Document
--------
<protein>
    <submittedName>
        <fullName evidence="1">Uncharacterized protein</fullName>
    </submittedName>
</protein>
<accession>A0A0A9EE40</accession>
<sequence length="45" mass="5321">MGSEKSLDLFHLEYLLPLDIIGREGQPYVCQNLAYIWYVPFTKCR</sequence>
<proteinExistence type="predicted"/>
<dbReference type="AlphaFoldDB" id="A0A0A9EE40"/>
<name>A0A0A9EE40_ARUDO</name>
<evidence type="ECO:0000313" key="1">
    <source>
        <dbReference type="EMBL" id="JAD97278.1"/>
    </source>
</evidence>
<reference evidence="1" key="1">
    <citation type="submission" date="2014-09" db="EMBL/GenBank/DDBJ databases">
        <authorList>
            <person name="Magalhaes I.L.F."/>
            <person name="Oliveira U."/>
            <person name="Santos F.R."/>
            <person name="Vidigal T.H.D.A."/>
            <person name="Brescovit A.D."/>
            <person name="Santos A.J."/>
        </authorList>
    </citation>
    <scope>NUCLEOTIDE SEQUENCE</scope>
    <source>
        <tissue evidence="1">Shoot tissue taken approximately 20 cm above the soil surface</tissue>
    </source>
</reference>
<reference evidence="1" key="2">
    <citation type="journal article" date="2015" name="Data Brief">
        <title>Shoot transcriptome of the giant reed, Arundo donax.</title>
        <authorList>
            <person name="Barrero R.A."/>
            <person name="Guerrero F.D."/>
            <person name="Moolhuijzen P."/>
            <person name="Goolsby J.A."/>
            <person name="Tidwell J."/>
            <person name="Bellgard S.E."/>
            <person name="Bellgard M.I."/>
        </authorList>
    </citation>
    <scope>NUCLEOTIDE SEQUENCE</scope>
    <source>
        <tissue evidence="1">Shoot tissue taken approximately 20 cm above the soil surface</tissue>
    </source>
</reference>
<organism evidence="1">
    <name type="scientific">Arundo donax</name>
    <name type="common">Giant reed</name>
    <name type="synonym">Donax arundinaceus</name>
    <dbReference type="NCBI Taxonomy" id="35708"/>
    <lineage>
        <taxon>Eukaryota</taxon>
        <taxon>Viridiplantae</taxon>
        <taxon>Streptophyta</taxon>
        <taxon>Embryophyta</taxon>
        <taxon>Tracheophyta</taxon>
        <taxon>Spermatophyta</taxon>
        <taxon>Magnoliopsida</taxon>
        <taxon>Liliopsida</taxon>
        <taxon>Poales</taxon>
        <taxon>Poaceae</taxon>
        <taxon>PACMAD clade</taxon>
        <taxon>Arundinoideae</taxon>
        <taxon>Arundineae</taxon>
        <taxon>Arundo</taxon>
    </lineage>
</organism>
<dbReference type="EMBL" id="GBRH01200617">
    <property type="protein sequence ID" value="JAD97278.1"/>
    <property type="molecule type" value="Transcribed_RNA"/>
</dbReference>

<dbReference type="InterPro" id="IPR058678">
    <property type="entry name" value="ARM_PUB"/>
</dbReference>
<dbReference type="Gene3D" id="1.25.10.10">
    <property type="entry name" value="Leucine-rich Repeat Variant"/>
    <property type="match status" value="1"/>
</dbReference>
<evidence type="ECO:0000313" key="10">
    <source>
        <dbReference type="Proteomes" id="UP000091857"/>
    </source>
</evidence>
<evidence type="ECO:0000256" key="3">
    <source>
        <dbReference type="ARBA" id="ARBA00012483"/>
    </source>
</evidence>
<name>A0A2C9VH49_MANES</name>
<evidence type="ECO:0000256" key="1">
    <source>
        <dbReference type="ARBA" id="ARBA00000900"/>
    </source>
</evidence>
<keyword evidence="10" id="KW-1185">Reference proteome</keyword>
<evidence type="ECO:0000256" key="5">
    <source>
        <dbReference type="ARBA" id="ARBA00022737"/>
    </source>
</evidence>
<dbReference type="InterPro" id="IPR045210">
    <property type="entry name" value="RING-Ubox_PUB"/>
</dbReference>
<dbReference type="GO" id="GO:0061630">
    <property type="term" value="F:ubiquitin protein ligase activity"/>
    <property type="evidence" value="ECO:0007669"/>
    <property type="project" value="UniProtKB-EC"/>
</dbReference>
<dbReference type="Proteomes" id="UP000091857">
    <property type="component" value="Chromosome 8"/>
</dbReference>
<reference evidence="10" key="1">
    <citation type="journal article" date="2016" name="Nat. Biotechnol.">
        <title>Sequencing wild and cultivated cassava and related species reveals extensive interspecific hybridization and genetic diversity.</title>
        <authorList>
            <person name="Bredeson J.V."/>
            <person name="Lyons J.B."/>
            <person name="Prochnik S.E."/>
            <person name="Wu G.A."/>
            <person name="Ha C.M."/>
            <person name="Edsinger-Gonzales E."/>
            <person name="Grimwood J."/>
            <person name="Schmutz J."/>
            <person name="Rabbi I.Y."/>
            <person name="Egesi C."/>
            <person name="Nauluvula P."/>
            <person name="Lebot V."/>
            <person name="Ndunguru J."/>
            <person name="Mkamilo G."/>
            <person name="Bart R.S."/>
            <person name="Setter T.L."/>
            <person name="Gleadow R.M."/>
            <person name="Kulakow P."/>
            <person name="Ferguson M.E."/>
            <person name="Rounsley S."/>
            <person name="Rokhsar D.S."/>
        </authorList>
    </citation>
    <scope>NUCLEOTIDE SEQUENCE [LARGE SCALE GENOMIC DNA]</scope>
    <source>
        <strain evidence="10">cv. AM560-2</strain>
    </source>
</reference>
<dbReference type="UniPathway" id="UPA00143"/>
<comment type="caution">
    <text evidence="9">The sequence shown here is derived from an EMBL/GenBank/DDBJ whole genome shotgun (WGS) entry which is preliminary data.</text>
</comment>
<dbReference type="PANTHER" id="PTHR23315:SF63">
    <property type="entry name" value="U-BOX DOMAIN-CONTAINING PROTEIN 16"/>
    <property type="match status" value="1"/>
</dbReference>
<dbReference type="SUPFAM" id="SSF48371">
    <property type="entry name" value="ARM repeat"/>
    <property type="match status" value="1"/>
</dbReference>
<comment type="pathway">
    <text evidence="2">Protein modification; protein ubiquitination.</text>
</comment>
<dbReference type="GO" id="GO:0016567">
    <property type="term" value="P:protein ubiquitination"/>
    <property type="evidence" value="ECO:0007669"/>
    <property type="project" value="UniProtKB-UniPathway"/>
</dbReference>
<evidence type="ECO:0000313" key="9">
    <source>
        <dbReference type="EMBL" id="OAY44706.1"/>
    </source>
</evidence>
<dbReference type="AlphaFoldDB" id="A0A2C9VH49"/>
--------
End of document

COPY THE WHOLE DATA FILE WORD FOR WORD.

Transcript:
<protein>
    <submittedName>
        <fullName evidence="1">Uncharacterized protein</fullName>
    </submittedName>
</protein>
<accession>A0A0A9EE40</accession>
<sequence length="45" mass="5321">MGSEKSLDLFHLEYLLPLDIIGREGQPYVCQNLAYIWYVPFTKCR</sequence>
<proteinExistence type="predicted"/>
<dbReference type="AlphaFoldDB" id="A0A0A9EE40"/>
<name>A0A0A9EE40_ARUDO</name>
<evidence type="ECO:0000313" key="1">
    <source>
        <dbReference type="EMBL" id="JAD97278.1"/>
    </source>
</evidence>
<reference evidence="1" key="1">
    <citation type="submission" date="2014-09" db="EMBL/GenBank/DDBJ databases">
        <authorList>
            <person name="Magalhaes I.L.F."/>
            <person name="Oliveira U."/>
            <person name="Santos F.R."/>
            <person name="Vidigal T.H.D.A."/>
            <person name="Brescovit A.D."/>
            <person name="Santos A.J."/>
        </authorList>
    </citation>
    <scope>NUCLEOTIDE SEQUENCE</scope>
    <source>
        <tissue evidence="1">Shoot tissue taken approximately 20 cm above the soil surface</tissue>
    </source>
</reference>
<reference evidence="1" key="2">
    <citation type="journal article" date="2015" name="Data Brief">
        <title>Shoot transcriptome of the giant reed, Arundo donax.</title>
        <authorList>
            <person name="Barrero R.A."/>
            <person name="Guerrero F.D."/>
            <person name="Moolhuijzen P."/>
            <person name="Goolsby J.A."/>
            <person name="Tidwell J."/>
            <person name="Bellgard S.E."/>
            <person name="Bellgard M.I."/>
        </authorList>
    </citation>
    <scope>NUCLEOTIDE SEQUENCE</scope>
    <source>
        <tissue evidence="1">Shoot tissue taken approximately 20 cm above the soil surface</tissue>
    </source>
</reference>
<organism evidence="1">
    <name type="scientific">Arundo donax</name>
    <name type="common">Giant reed</name>
    <name type="synonym">Donax arundinaceus</name>
    <dbReference type="NCBI Taxonomy" id="35708"/>
    <lineage>
        <taxon>Eukaryota</taxon>
        <taxon>Viridiplantae</taxon>
        <taxon>Streptophyta</taxon>
        <taxon>Embryophyta</taxon>
        <taxon>Tracheophyta</taxon>
        <taxon>Spermatophyta</taxon>
        <taxon>Magnoliopsida</taxon>
        <taxon>Liliopsida</taxon>
        <taxon>Poales</taxon>
        <taxon>Poaceae</taxon>
        <taxon>PACMAD clade</taxon>
        <taxon>Arundinoideae</taxon>
        <taxon>Arundineae</taxon>
        <taxon>Arundo</taxon>
    </lineage>
</organism>
<dbReference type="EMBL" id="GBRH01200617">
    <property type="protein sequence ID" value="JAD97278.1"/>
    <property type="molecule type" value="Transcribed_RNA"/>
</dbReference>

<dbReference type="InterPro" id="IPR058678">
    <property type="entry name" value="ARM_PUB"/>
</dbReference>
<dbReference type="Gene3D" id="1.25.10.10">
    <property type="entry name" value="Leucine-rich Repeat Variant"/>
    <property type="match status" value="1"/>
</dbReference>
<evidence type="ECO:0000313" key="10">
    <source>
        <dbReference type="Proteomes" id="UP000091857"/>
    </source>
</evidence>
<evidence type="ECO:0000256" key="3">
    <source>
        <dbReference type="ARBA" id="ARBA00012483"/>
    </source>
</evidence>
<name>A0A2C9VH49_MANES</name>
<evidence type="ECO:0000256" key="1">
    <source>
        <dbReference type="ARBA" id="ARBA00000900"/>
    </source>
</evidence>
<keyword evidence="10" id="KW-1185">Reference proteome</keyword>
<evidence type="ECO:0000256" key="5">
    <source>
        <dbReference type="ARBA" id="ARBA00022737"/>
    </source>
</evidence>
<dbReference type="InterPro" id="IPR045210">
    <property type="entry name" value="RING-Ubox_PUB"/>
</dbReference>
<dbReference type="GO" id="GO:0061630">
    <property type="term" value="F:ubiquitin protein ligase activity"/>
    <property type="evidence" value="ECO:0007669"/>
    <property type="project" value="UniProtKB-EC"/>
</dbReference>
<dbReference type="Proteomes" id="UP000091857">
    <property type="component" value="Chromosome 8"/>
</dbReference>
<reference evidence="10" key="1">
    <citation type="journal article" date="2016" name="Nat. Biotechnol.">
        <title>Sequencing wild and cultivated cassava and related species reveals extensive interspecific hybridization and genetic diversity.</title>
        <authorList>
            <person name="Bredeson J.V."/>
            <person name="Lyons J.B."/>
            <person name="Prochnik S.E."/>
            <person name="Wu G.A."/>
            <person name="Ha C.M."/>
            <person name="Edsinger-Gonzales E."/>
            <person name="Grimwood J."/>
            <person name="Schmutz J."/>
            <person name="Rabbi I.Y."/>
            <person name="Egesi C."/>
            <person name="Nauluvula P."/>
            <person name="Lebot V."/>
            <person name="Ndunguru J."/>
            <person name="Mkamilo G."/>
            <person name="Bart R.S."/>
            <person name="Setter T.L."/>
            <person name="Gleadow R.M."/>
            <person name="Kulakow P."/>
            <person name="Ferguson M.E."/>
            <person name="Rounsley S."/>
            <person name="Rokhsar D.S."/>
        </authorList>
    </citation>
    <scope>NUCLEOTIDE SEQUENCE [LARGE SCALE GENOMIC DNA]</scope>
    <source>
        <strain evidence="10">cv. AM560-2</strain>
    </source>
</reference>
<dbReference type="UniPathway" id="UPA00143"/>
<comment type="caution">
    <text evidence="9">The sequence shown here is derived from an EMBL/GenBank/DDBJ whole genome shotgun (WGS) entry which is preliminary data.</text>
</comment>
<dbReference type="PANTHER" id="PTHR23315:SF63">
    <property type="entry name" value="U-BOX DOMAIN-CONTAINING PROTEIN 16"/>
    <property type="match status" value="1"/>
</dbReference>
<dbReference type="SUPFAM" id="SSF48371">
    <property type="entry name" value="ARM repeat"/>
    <property type="match status" value="1"/>
</dbReference>
<comment type="pathway">
    <text evidence="2">Protein modification; protein ubiquitination.</text>
</comment>
<dbReference type="GO" id="GO:0016567">
    <property type="term" value="P:protein ubiquitination"/>
    <property type="evidence" value="ECO:0007669"/>
    <property type="project" value="UniProtKB-UniPathway"/>
</dbReference>
<evidence type="ECO:0000313" key="9">
    <source>
        <dbReference type="EMBL" id="OAY44706.1"/>
    </source>
</evidence>
<dbReference type="AlphaFoldDB" id="A0A2C9VH49"/>